Now here is someone who takes no chances when it comes to ensuring sufficient meat consumption:
Here’s a stomach-churning feat: A woman from Arizona devoured not one, but two 72-ounce steak dinners in about an hour at the Big Texan Steak Ranch in Amarillo.
The woman, identified as professional competitive eater Miki Sudo, posted a short video on Instagram of her polishing off that second steak. She’s won the women’s title for six straight years at the famous Nathan’s Hot Dog Eating Contest.
I have to confess that I was tempted to try the Big Texan 72-ounce challenge (your steak dinner is free if you eat the whole thing—and the sides—in an hour) the last time I drove across the country on I-40 back in 2004.
Meanwhile, as I am sure you have heard, the climatistas want to take our cheeseburgers away, which is why they must take our guns away first, because what unarmed person is going to surrender their cheeseburgers or rib-eyes?
There is of course the usual propaganda campaign going on to the effect that red meat is as bad for you as vaping or watching televised Democratic Party primary debates, so we need to consult the science, as they like to hector us. From Critical Reviews in Food Science and Nutrition:
If you’re in a hurry, I’ll give you the answer now: No.
Here’s some of the copy from the article:
Mainstream dietary recommendations now commonly advise people to minimize the intake of red meat for health and environmental reasons. Most recently, a major report issued by the EAT-Lancet Commission recommended a planetary reference diet mostly based on plants and with no or very low (14 g/d) consumption of red meat. We argue that claims about the health dangers of red meat are not only improbable in the light of our evolutionary history, they are far from being supported by robust scientific evidence.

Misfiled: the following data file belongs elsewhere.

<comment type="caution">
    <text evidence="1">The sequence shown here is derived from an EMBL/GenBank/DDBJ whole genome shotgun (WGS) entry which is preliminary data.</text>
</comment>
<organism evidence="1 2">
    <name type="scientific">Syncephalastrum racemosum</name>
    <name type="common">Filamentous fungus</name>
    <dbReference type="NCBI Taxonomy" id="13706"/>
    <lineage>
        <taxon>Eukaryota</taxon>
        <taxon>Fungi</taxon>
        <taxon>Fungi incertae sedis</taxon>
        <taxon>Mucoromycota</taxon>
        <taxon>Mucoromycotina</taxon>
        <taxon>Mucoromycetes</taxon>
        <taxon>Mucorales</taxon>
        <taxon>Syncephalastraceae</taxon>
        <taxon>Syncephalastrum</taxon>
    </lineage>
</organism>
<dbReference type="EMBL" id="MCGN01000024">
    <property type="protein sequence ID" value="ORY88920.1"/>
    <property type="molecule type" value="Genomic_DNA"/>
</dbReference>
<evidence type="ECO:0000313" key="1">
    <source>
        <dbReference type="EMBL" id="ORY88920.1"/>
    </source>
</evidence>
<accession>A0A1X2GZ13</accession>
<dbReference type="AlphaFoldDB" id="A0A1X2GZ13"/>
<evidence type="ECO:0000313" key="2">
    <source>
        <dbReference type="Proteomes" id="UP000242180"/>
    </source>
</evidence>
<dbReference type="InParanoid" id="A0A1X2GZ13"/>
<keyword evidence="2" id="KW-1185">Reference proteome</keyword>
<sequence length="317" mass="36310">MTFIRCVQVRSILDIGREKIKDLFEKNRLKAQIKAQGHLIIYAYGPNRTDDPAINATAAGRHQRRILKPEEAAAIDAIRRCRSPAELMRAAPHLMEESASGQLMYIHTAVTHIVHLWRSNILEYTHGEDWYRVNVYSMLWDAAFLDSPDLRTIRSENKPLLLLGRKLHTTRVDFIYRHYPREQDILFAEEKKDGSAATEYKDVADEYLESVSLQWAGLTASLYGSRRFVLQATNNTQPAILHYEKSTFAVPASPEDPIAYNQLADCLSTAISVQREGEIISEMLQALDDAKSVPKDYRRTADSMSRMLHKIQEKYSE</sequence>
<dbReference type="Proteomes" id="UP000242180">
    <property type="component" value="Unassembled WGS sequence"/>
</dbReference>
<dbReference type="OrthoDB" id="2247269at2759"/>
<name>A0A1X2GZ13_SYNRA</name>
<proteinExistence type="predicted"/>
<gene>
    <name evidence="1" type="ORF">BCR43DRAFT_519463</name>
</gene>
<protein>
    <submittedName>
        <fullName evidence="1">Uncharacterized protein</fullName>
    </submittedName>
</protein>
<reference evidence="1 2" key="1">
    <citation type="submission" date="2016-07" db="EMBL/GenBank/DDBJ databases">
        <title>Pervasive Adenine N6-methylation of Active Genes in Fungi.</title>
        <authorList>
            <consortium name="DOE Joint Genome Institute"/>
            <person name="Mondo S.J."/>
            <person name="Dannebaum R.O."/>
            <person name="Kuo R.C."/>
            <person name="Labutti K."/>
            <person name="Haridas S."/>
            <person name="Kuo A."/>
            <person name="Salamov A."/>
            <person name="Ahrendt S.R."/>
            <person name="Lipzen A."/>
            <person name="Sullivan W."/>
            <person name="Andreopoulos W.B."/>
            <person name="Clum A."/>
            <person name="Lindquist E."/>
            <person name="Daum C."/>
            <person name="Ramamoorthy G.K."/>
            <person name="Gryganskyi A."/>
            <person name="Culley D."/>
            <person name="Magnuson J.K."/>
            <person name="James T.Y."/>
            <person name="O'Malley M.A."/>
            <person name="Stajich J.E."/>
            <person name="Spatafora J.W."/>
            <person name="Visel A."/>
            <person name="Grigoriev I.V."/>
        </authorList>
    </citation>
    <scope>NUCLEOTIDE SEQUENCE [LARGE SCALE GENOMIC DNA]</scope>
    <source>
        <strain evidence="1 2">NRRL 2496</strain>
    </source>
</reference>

Annnnd skip to the end:
Although meat has been a central component of the diet of our lineage for millions of years, some nutrition authorities—who often have close connections to animal rights activists or other forms of ideological vegetarianism, such as Seventh-Day Adventism. The global influence of the Seventh-day Adventist Church on diet—are promoting the view that meat causes a host of health problems and has no redeeming value. We contend that a large part of the case against meat is based on cherry-picked evidence and low-quality observational studies. The bald claim that red meat is an “unhealthy food” is wildly unsupported.
Settled science. Now, if only we could figure out a way to argue that Chik fil-A was behind the anti-red mean campaign, we could sit back and watch liberal heads explode. Oh, wait, we can sit back and watch that already.
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